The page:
InfoGrid Screencasts on YouTube

InfoGrid is now on YouTube at InfoGridDotOrg.

Occasionally we’ll post a software demo. The first one is there already: a screencast of the MeshWorld example application for the InfoGrid graph database. It shows:

  • How to create and delete MeshObjects (ie. nodes)
  • How to relate them to each other (ie. edges)

It follows the FirstStep example, except that MeshWorld is a web application, while FirstStep is a command-line application. There’ll be more to come.

Comparing FirstStep in InfoGrid and Neo4j

Alex Popescu has a great comparison how the InfoGrid FirstStep example would look like in Neo4j, another graph database. As I noted in an earlier post, there are far more similarities in our approaches to the basics of graph databases than there are differences.

Couple comments, addressing some of Alex’ notes. He says:

everything in Neo4j must happen inside a transaction even if it’s a graph traversal operation (this gives a very strong Isolation level). The InfoGrid traversal code seem to happen outside the transaction…

That’s correct. You can do the traversal inside a transaction if you like, but you are not required to. This gives application developers one more option for concurrency control: transactions, critical sections, and no protection.

Re InfoGrid terminology, it’s ancient roots are in object modeling (think UML) — for example, we still talk about InfoGrid Models. However, over time it became clear that InfoGrid’s core ideas are far distinct enough to warrant their own terms. So when we moved from InfoGrid V1 to V2 a few years ago, we changed terms. For example, an “instance” (in UML or programming terminology) aka “node” (graph terminology) rarely can have more than one type anywhere other than in InfoGrid. Think of a Java object that has more than one class, and you can dynamically add and remove classes to the instance at run-time. So we call them MeshObjects rather than something people might have the wrong connotations with. The closes we are aware of is Perl’s “bless”, which is why we use that term.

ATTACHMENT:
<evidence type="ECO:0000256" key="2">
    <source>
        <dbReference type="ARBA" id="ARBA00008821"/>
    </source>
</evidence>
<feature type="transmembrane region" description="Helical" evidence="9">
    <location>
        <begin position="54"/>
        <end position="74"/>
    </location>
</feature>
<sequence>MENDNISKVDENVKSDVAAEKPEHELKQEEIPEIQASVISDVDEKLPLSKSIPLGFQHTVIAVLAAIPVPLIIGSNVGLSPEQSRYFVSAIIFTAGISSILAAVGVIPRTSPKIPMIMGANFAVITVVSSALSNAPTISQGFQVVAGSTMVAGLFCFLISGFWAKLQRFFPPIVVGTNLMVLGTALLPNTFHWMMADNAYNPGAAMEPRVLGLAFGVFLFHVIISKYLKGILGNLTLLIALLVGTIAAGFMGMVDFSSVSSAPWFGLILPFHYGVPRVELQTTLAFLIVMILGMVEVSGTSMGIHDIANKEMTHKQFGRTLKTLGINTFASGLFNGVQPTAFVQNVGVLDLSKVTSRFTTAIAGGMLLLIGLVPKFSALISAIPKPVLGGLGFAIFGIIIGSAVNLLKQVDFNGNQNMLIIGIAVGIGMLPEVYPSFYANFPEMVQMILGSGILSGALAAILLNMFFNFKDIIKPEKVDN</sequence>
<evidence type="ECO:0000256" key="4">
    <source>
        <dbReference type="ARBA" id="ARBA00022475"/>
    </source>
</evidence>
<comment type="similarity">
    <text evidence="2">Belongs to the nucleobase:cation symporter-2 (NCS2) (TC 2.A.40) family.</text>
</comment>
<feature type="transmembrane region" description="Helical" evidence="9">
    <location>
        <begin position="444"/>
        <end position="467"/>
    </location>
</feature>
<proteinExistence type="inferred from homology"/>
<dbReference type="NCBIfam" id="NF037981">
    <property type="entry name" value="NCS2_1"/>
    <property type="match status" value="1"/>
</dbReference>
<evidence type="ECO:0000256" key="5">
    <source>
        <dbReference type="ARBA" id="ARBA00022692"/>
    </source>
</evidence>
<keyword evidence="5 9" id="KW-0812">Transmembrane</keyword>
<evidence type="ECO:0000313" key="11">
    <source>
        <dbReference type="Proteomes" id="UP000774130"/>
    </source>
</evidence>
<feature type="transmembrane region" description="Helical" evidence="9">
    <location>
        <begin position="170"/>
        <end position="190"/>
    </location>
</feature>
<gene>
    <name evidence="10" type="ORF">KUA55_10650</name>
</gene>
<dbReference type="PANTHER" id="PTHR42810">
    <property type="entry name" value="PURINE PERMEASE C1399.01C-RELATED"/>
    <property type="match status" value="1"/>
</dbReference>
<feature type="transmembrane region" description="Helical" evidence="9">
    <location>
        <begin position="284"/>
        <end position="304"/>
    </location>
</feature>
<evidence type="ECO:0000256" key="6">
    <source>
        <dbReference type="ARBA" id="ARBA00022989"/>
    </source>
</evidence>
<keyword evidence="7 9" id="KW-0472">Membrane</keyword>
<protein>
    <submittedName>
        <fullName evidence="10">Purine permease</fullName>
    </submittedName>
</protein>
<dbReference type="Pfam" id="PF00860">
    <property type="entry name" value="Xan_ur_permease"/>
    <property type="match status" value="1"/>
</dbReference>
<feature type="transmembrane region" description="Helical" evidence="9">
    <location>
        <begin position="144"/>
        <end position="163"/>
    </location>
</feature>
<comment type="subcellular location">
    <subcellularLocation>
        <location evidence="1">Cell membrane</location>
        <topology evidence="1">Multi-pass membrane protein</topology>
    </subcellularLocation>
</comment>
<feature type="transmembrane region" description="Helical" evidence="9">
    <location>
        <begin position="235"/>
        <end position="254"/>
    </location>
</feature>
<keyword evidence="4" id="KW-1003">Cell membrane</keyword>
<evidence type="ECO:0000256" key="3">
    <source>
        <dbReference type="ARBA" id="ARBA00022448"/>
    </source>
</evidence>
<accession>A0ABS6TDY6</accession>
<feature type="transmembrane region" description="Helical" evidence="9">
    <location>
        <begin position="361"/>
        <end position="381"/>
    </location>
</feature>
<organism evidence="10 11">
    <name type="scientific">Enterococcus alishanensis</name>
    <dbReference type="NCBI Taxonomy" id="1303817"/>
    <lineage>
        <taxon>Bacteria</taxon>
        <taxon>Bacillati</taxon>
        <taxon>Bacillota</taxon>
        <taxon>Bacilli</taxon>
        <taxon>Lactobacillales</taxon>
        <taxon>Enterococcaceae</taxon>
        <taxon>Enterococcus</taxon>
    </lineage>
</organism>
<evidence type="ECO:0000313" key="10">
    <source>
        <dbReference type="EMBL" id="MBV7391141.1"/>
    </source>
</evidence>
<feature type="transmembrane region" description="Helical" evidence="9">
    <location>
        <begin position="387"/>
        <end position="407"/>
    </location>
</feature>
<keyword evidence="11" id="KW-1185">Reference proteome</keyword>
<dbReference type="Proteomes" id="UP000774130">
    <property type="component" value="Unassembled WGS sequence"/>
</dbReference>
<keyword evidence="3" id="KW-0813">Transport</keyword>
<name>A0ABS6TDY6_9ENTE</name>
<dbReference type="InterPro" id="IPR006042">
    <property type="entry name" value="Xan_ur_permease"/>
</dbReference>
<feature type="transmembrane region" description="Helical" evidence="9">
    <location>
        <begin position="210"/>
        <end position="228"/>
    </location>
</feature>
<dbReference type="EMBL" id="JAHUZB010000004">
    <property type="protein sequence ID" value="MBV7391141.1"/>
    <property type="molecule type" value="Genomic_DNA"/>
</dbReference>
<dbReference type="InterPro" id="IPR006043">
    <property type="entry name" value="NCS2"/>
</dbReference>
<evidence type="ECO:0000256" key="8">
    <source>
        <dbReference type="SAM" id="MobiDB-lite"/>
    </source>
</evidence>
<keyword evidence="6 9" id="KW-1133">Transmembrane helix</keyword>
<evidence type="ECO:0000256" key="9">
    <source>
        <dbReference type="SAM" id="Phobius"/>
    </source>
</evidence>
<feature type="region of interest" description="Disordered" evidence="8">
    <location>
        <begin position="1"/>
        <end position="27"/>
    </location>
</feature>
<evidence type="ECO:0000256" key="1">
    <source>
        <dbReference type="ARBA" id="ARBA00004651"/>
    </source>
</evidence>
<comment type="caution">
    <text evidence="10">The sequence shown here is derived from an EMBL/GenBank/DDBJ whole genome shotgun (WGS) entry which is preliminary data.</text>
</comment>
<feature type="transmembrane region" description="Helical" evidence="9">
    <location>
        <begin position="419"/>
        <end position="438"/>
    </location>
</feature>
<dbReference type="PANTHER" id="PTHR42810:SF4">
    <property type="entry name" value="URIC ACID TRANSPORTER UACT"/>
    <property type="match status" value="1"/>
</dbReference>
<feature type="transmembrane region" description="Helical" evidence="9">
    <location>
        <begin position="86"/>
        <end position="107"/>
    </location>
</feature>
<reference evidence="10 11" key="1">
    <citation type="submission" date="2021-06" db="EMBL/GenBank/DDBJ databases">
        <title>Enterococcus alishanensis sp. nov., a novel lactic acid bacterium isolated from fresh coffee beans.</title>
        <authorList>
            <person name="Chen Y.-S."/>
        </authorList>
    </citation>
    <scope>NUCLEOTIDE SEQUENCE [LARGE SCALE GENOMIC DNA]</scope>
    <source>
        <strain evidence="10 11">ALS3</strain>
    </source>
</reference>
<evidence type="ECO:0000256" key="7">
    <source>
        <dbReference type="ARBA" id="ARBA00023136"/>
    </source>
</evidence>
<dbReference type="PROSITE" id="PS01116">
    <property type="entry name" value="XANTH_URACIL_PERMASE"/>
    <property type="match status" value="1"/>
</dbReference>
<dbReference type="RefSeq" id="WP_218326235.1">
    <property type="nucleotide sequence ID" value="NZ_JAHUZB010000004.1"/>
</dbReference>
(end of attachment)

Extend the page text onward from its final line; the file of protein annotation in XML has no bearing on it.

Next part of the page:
the Neo4j uses also the LuceneIndexService for indexing both the tag and web resources nodes, but that’s only because the code there makes sure not to duplicate either tags or web resources (i.e. this functionality is not present in the InfoGrid code and I don’t know how that would look like)

Correction. You are invited to modify the example and attempt to create a second MeshObject with the same identifier. You can’t (it will throw an exception at you).

But never mind the comparatively minor differences between Neo4j and InfoGrid. We should compare this to all the stuff one would have to do with a relational database to build the same thing. Object-relational mapping anybody? No thanks …


Building on the recent InfoGrid FirstStep example, here is another: FirstStepWithMySQL.

Using the same bookmarking/tagging application as FirstStep, it shows how to persist the same MeshObjectGraph using MySQL as a key-value store. It consists of two apps:

  • the first app initializes the store, and creates a graph of objects
  • the second app retrieves the graph from the store, and traverses the graph to retrieve information.

It’s of course a trivial example, but it illustrates:

  • how easy it is in InfoGrid to keep the same application running against different storage backends with minimal code changes (in the initialization only)
  • some of the advantages of graph databases compared to other types of storage technologies: note how simple it is to traverse the graph in all directions.

Annotated source code is here.

The FirstStep Example

The new FirstStep example application allows you to get an InfoGrid application running literally in 60 seconds or less.

FirstStep shows the essence of how a tagging application like delicious would be implemented using InfoGrid.

Instructions and annotated source code are here: